Have you ever taken pictures on a ski slope or against a totally white background? If you were using automatic metering, your pictures would probably have turned out to be too dark. The snow white background would look gray and everything else (especially people's faces) would be underexposed. Why? This is because the light metering system in all cameras is calibrated to render the overall picture in the mid-tone — not too bright, not too dark. Since the majority of the picture is white in color, the camera proceeds to find an exposure that renders it in the mid-tone gray, and inadvertently makes other things too dark in the picture. This gray is sometimes called the "18% gray" — a technical term for the gray color that is midway between white and black.
In the manual mode, the photographer is expected to provide the camera with this reference color by pointing it towards something that is roughly 18% gray. How to find this spot? I can share three methods I am familiar with:
Using a gray card and the procedures for manual metering
using a gray card — Accurate, but can be inconvenient.
using the face of the bride; then overexpose by 1-1/2 stops — This is the most convenient method for people pictures.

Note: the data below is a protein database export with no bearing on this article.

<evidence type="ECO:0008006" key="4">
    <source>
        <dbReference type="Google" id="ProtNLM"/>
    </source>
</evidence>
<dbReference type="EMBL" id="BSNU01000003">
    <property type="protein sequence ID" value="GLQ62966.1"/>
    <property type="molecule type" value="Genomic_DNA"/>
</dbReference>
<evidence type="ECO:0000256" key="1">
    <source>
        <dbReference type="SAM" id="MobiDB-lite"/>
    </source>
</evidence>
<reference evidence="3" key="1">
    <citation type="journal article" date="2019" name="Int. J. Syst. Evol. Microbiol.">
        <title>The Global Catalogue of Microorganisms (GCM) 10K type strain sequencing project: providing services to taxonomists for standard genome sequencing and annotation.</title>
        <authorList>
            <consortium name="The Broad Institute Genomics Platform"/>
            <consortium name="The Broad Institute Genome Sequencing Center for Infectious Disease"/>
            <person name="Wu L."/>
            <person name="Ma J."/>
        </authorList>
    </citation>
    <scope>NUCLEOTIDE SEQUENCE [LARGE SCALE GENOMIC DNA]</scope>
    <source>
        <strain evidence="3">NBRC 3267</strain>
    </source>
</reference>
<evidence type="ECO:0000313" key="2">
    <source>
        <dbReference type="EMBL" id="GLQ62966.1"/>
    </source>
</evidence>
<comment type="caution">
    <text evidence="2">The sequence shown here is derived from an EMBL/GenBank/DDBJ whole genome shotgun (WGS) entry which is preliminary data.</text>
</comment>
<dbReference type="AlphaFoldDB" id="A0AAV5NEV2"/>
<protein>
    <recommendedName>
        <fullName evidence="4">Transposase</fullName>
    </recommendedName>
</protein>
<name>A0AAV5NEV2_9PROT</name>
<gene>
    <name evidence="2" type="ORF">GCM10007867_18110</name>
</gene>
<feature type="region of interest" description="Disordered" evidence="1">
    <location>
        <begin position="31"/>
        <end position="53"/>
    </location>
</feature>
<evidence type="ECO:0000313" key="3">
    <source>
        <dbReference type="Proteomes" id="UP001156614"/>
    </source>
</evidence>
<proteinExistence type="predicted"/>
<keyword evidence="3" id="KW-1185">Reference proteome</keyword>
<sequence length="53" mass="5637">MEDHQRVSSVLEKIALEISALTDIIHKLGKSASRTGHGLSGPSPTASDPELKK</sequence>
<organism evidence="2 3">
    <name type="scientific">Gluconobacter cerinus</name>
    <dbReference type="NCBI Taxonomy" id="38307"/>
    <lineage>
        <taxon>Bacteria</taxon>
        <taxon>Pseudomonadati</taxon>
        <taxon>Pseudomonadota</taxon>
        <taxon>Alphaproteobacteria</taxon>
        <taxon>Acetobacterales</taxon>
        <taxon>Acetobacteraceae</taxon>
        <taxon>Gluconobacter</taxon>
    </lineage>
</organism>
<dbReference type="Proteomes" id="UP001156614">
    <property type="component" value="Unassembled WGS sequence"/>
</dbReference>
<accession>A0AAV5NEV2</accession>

using objects that are equivalent to 18% gray — Do this when you don't have a gray card. I will share a new way to find these objects.
The gray cards are painted exactly 18% gray. The short manuals that come with the gray cards can be a good reference. Here, I share how I used them:
I first switched to the manual metering mode and had Rain hold the card next to her face and faced it directly towards the camera. I filled the entire viewfinder with the gray card (you may have to get close to the card, as in the middle picture below). At this point, I adjusted the aperture and shutter speed until the camera indicated a 1/3 stop (or 1/2) overexposure (See last section